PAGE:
Dissecting the onboarding journey for new users to NEAR Protocol

Layer 1s must understand the experience of users new to their ecosystems.

Read the full user research report, or scroll on for a high level summary.

Layer 1 protocols (L1s) have bold growth ambitions, and NEAR is no exception. But the growing number of L1s are fighting for attention — and funds — from the same pool of existing web3 users (without more compelling use cases and easier onboarding, adoption by non-crypto users remains a ‘one day’ goal).

We talk regularly in web3 about increasing adoption, but projects and protocols are swamped by the loud voices of those already onboarded and engaged. The problem of being too close to one’s own ecosystem and its existing users is that teams can forget to focus on the groups of people who have not yet adopted. What dissenting voices, naysayers and apathetic users are being consulted to understand their experiences, and attract that audience?

The OpenUX research approach

In January 2023, NEAR Foundation awarded OpenUX a grant to conduct exploratory user research that would benefit them and the broader ecosystem of builders. We decided to focus our user research study on the experiences of users who are brand new to the ecosystem, and investigate the discovery, research and onboarding phases of their journeys.

We recruited participants to the study, interviewed them, and then observed them going through the process of discovering and learning about NEAR, and then trying (and mostly failing) to onboard themselves. We began with users looking at tweets from NEAR (Twitter is a popular starting point for the discovery of new crypto projects). They then spent around 40 minutes visiting anywhere they liked on the internet to research what NEAR is, and whether it was right for them, all the way up to attempting to engage with a dApp.

We recruited our participants via Web3UX. The participants were those already well-versed in web3, actively transacting and engaging on other protocols, but had never used NEAR and in most cases knew very little about it.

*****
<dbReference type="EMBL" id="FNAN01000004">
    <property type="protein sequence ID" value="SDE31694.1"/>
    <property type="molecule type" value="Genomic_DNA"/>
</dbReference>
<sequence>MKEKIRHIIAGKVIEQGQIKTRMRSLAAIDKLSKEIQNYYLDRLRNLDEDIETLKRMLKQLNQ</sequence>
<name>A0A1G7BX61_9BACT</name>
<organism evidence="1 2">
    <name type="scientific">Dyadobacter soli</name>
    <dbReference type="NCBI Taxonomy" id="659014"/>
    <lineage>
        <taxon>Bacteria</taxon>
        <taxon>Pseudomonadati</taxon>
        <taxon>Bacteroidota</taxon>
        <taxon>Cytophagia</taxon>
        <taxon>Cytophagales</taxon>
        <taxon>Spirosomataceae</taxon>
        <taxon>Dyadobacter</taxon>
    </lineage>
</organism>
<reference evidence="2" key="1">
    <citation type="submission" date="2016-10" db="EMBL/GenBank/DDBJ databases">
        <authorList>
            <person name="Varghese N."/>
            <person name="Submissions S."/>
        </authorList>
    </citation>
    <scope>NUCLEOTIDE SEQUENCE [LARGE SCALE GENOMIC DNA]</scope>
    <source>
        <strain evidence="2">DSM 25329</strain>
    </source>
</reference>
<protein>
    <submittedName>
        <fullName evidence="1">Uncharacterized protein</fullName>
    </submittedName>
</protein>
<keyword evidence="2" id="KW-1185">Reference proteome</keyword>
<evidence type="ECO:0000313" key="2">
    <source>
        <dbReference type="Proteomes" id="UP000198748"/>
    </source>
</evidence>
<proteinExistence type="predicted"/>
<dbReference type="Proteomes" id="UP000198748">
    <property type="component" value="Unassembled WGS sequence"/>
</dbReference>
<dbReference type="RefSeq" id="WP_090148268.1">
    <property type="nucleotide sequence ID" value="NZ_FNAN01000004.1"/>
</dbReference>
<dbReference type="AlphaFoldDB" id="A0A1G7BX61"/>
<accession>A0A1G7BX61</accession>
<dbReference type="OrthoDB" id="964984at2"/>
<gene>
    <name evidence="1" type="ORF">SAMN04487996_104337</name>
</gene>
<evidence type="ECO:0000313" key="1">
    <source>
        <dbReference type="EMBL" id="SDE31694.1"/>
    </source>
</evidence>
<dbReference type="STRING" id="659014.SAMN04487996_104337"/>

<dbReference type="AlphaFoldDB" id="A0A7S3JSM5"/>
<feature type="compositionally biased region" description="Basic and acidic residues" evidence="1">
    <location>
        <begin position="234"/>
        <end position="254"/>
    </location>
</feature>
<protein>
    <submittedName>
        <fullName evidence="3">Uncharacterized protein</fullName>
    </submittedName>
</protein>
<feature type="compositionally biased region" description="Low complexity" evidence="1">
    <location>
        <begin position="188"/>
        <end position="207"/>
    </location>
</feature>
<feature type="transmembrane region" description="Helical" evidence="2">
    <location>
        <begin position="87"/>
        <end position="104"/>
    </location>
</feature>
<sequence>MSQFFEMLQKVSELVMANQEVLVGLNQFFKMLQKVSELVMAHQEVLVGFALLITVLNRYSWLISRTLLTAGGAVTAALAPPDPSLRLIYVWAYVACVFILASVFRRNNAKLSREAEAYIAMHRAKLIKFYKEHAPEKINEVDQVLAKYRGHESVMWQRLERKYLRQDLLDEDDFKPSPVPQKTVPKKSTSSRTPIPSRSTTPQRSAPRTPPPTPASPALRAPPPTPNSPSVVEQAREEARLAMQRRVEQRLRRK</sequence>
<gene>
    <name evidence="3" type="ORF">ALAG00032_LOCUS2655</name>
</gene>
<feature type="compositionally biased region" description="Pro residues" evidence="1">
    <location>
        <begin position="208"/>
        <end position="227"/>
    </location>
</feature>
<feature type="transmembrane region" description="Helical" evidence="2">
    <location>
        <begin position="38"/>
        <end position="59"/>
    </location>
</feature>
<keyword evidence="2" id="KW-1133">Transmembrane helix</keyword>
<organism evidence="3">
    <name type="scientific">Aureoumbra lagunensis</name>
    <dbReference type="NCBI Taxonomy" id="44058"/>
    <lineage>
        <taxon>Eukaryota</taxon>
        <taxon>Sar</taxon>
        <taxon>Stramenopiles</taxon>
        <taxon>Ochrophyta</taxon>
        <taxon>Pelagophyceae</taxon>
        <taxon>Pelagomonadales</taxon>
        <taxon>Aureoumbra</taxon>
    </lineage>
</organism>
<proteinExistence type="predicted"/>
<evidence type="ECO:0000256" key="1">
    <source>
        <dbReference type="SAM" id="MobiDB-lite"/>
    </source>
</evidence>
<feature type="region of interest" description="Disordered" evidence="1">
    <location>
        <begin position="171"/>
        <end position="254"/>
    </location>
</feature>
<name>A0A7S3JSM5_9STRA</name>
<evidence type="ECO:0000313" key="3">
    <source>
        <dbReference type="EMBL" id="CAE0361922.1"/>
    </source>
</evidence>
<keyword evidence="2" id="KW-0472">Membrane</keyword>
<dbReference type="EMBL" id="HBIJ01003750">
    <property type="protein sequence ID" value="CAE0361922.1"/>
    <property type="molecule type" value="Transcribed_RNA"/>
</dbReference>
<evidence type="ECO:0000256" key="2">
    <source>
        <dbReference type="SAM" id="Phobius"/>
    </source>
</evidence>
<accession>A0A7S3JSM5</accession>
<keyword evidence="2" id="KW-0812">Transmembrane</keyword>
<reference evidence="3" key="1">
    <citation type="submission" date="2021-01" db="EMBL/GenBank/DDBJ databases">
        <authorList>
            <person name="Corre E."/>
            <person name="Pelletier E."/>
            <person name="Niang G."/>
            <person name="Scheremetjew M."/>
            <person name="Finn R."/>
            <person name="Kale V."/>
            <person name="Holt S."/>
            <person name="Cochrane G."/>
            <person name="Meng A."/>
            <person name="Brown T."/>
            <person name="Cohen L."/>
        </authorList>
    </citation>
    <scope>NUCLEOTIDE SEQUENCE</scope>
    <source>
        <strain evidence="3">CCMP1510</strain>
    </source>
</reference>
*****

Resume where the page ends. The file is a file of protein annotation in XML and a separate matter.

Some key learnings

  • L1 ecosystems like NEAR need to adequately address all types of users in their messaging, not just developers. Dedication to attracting ecosystem builders can lead to off-putting messaging and poor signposting for the average web3 user (and we know from previous research for NEAR that developers are disappointed to be building in an ecosystem with few users).

  • Open and distributed protocol teams without a coherent UX and comms strategy end up with fragmented domains and products all across the web that cause confusion in the mind of the end user. The tooling and website documentation created at launch of a protocol or service that is “good enough” for motivated early adopters often gets forgotten about as more ambitious projects are initiated internally, and these legacy artefacts — no longer fit for purpose — become a hindrance to new users. The best messaging and documentation may be hidden deep within a site. How much should we expect of a brand new user to deeply research a new protocol when they may be already satisfied with the other options available to them?

  • Users want to understand uniqueness, use cases, backers and partners, and what real projects they can interact with. They need very clear ‘what next’ CTAs.

  • Trust remains key. Personal recommendations are the number one driver for whether a user decides to use a network or not.

  • “Try before you buy” experiences are essential for new users in a world where it costs real money to make interactions. If an L1 requires the user to hold a specific token just to sign into a dApp (you need $NEAR to sign in, not just to transact!), then the battle to onboard new users is even harder. The requirement for a user to commit to exchanging crypto into a new token, or on-ramping via fiat, in order to just to tell if a product or network is worth using is a huge ask. This is why Product Design and Protocol Design should go hand-in-hand; users should not be an afterthought after the code has been written.

Read the full user research report for detailed findings and recommendations.

Why ecosystem research like this is important

User research like this widens our perspectives, providing fresh eyes on all the elements of the user journey that we take for granted. L1s are in a unique position to conduct holistic user research; every part of the experience is important to them, not just a singular wallet, dApp or informational website. Individual teams will (hopefully) run their own robust UX research to optimise their part of the journey, but who’s looking at the big picture?

We encourage all web3 ecosystem foundations to conduct deep user testing of the experiences of new users. If you’re interested in speaking with OpenUX about how user research can support your own adoption goals, reach out to us.

And lastly, it’s the ambition of OpenUX to publish as much research as possible in order to equip the entire crypto and web3 ecosystem with robust and reliable insights. What published research would people like to see in the future? Let us know in the comments.

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